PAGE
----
Perry : Pears :: Cider : Apples
Don’t you just love fruit and alcohol analogies presented using symbolic logic? I know I do. Oh, you don’t? Well this post ain’t gonna get any less logical. Or Symbolic. Or analogic. Yea, that last one isn’t a real word.
Some of you may remember that I made Pear Mead/Cider last year, and it turned out deliciously potent. The same generous lady who gave me a bucket-o-pears last year has given me a box-o-pears this year. I decided to do something a little different, foregoing the honey completely this time for a 100% fruit based beverage.
Last go-round, I juiced the pears using a food processor, which accidentally caused the fruit to prematurely oxidize, which I have since learned is a bad thing, which I have since learned should be avoided if you want your finished product to actually taste good, which I have since learned is an important characteristic of things people want to put into their mouths.
This go-round, I decided to get all Amish on the pears and crush them under the immense wooden weight of a manual fruit press!
I am fortunate to live very near Maryland Homebrew, who offer cider press rentals for a mere $15 for three days.
Note: A 50lb cider press does not fit into a Mini Cooper S very easily.
How to Brew Perry (Pear Cider)
Things you’ll need:
- ~30lbs of pears (ripe but not rotten, easily squishable with a strong grip)
- A fermentation bucket (5 gallons or bigger, for best results)
- A hammer (you’ll see why in a bit)
- A cider press (to squish them there fruits)
- A can opener (you’ll [also] see why in a bit)
- A large mash pot (to catch the juice)
- Cider or wine yeast (unless you want 5 gallons of pear juice instead of cider)
- Campden Tablets (in case you need to stabilize your batch)
- Beer! (or cider!)
Step 1: Mash up the pears
The kind and helpful staff at Maryland Homebrew suggested that I mash up my pears before trying to press them. Overestimating my Herculean strength and Odyssian ingenuity, I figured I could just use tools and brainpower to juice the pears without going through the trouble of turning them into pulp first.
As usual, I was wrong.
So, I hit them with a hammer.
This is an incredibly messy and fun process. Just spread out a tarp (or a series of plastic bags) and smash them there pears like they are your work computer right after it crashes in the middle of that huge document you’ve been working on for 6 hours straight.
Hopefully the pears are ripe enough that a few good thwacks will turn them into pear-puree. If not, you’ll be hammering for a while. Have fun with that.
Once you’ve got a big soggy heap of pear parts, drop them in your press.
Step 2: Supplement
At this point, you’ll realize that you don’t really have enough pears for the amount of juice you wanted to make a 5 gallon batch of perry. Short of going to find a local pear tree, your options are limited. I opted to harness the power of the industrial-culinary complex, and bought cans and cans of pear, floating in 100% pear juice.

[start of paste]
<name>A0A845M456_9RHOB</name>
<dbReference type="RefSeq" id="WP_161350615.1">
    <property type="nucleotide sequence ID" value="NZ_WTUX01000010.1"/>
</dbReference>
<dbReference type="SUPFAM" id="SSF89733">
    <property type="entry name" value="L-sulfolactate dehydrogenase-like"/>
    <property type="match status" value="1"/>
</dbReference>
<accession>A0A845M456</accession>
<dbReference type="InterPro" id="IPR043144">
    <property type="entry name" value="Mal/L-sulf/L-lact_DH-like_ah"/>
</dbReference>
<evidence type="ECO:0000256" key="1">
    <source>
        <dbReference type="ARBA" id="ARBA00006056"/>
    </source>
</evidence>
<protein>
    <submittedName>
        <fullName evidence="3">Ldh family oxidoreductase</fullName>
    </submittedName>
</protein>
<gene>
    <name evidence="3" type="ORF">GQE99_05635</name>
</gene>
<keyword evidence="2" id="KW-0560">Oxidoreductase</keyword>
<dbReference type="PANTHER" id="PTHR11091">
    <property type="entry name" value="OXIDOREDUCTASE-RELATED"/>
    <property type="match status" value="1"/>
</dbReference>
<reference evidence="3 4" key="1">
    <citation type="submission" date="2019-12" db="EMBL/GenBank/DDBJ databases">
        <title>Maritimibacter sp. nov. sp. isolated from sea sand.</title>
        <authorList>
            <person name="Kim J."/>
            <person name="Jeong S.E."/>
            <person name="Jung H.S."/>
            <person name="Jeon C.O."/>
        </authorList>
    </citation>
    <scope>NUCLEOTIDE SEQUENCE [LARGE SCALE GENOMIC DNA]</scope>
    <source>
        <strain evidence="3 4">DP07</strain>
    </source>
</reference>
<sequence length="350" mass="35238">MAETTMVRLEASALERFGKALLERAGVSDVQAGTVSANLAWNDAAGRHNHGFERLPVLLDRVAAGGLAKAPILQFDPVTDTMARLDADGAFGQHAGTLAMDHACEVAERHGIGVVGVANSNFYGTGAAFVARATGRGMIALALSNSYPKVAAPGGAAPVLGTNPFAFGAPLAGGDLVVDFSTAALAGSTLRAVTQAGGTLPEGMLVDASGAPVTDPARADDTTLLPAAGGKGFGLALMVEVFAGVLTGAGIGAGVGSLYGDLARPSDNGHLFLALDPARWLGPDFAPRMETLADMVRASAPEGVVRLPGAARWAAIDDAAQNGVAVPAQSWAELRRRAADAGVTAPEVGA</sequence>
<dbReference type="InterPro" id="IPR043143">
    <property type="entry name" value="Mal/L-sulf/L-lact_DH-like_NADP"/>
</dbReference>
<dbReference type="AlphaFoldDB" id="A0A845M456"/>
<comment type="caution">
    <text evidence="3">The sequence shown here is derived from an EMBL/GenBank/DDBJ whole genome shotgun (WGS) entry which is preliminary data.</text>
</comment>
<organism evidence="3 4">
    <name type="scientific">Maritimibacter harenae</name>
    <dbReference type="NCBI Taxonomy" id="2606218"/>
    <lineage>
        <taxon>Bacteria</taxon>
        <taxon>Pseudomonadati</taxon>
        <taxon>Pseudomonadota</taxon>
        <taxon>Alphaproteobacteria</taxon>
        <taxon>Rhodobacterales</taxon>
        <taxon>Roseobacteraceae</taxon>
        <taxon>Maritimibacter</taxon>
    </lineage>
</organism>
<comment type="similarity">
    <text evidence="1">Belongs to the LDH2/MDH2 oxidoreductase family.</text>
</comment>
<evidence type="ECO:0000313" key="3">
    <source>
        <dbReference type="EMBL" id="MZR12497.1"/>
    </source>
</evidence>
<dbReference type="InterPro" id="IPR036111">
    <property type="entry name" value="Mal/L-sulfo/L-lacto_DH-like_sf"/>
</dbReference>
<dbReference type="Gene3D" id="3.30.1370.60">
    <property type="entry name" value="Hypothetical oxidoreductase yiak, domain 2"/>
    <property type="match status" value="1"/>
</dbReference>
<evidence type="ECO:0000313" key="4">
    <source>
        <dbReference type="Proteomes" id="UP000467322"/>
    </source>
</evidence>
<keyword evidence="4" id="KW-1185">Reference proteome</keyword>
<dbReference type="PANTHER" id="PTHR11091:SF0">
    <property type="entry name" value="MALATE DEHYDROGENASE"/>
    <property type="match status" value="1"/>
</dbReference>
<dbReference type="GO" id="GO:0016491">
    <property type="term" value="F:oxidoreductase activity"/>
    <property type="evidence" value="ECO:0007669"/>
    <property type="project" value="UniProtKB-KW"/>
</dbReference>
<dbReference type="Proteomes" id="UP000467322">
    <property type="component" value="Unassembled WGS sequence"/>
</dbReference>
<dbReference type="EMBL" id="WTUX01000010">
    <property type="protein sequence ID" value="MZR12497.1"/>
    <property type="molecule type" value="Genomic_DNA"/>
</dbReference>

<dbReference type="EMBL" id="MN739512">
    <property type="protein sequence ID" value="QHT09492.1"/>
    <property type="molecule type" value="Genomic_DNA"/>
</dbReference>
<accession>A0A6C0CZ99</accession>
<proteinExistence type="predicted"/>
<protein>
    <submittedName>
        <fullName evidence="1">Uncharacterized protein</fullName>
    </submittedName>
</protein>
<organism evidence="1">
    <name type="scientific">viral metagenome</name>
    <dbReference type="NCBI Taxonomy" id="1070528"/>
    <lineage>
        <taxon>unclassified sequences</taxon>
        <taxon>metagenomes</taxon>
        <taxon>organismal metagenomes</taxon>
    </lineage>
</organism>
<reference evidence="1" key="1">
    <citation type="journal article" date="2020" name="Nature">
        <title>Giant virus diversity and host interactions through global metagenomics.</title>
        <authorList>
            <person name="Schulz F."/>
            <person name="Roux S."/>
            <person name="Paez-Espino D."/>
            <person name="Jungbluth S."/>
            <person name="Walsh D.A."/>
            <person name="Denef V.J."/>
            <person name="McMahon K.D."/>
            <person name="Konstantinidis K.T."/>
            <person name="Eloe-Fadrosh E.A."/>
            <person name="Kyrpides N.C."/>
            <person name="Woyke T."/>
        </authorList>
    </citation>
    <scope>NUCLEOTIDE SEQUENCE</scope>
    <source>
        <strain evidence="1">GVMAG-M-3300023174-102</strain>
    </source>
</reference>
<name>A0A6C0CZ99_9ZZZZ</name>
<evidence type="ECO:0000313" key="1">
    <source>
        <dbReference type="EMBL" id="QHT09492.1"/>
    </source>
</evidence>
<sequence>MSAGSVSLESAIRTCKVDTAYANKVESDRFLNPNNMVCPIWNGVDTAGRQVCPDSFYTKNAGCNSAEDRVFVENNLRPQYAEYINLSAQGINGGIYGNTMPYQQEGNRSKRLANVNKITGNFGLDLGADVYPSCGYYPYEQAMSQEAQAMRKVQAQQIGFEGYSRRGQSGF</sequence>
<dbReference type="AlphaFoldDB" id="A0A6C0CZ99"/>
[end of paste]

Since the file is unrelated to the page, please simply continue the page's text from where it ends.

If you buy store-brand, you can usually get cans for ~$1 a piece, and they contain a pair of pears with about 10 ounces of juice.
Open them things up. You can use the hammer again if you want, but a can opener might be a little less dangerous. Pour the extra juice into your mash pot to add even more sugar for your hungry, hungry yeast.
Step 3: Juice!
Now you can finally set to juicing the pile of fruit you’ve got sitting out on your back deck, exposed to the air and bugs and falling acorns. The style of press I used had a ratcheting handle that attached to two half-circles of wood that applied consistent downward pressure on the fruit. It was surprisingly effective, but also very labor intensive. I sweat despite the chilly weather.
I was genuinely surprised at how much liquid came out of these pears. I collected nearly 2.5 gallons after I had pressed and mixed the pears three times. I added this to my fermentation bucket, but realized I still needed a lot more liquid to get a full 5 gallon batch.
Step 4: Supplement again!
Don’t add water to your juice to get the volume you want, this will only (shocker!) water down the flavors. Instead, you can either 1) add unpasteurized apple cider (often found in the produce aisle during the fall months) or 2) use 100% pear juice (often found in 32 ounces bottles in the baby food aisle). The prior has more sugar for your yeast but will obviously add some apple flavor to the final product, the second has been clarified which can impact the final flavor as well.
I split the difference and used a little bit of both. Once you’ve reach 5 gallons, toss in your yeast and seal the bucket. Unlike beer, the airlock may not bubble like a mad science experiment. Don’t worry if it doesn’t. Every few days peak inside the bucket to make sure the yeast looks like it is doing its thing. You’ll be able to tell by the gross brown sediment that lines the bucket as the yeast eats up all of the sugar.
Congratulations! You’ve now got a batch of 100% fruit perry that will be ready to drink in 4-6 weeks.
Note: If the batch smells a little odd, or really yeasty, you can toss a few campden tablets into the bucket to make sure no nasty bacteria ruin your hard work.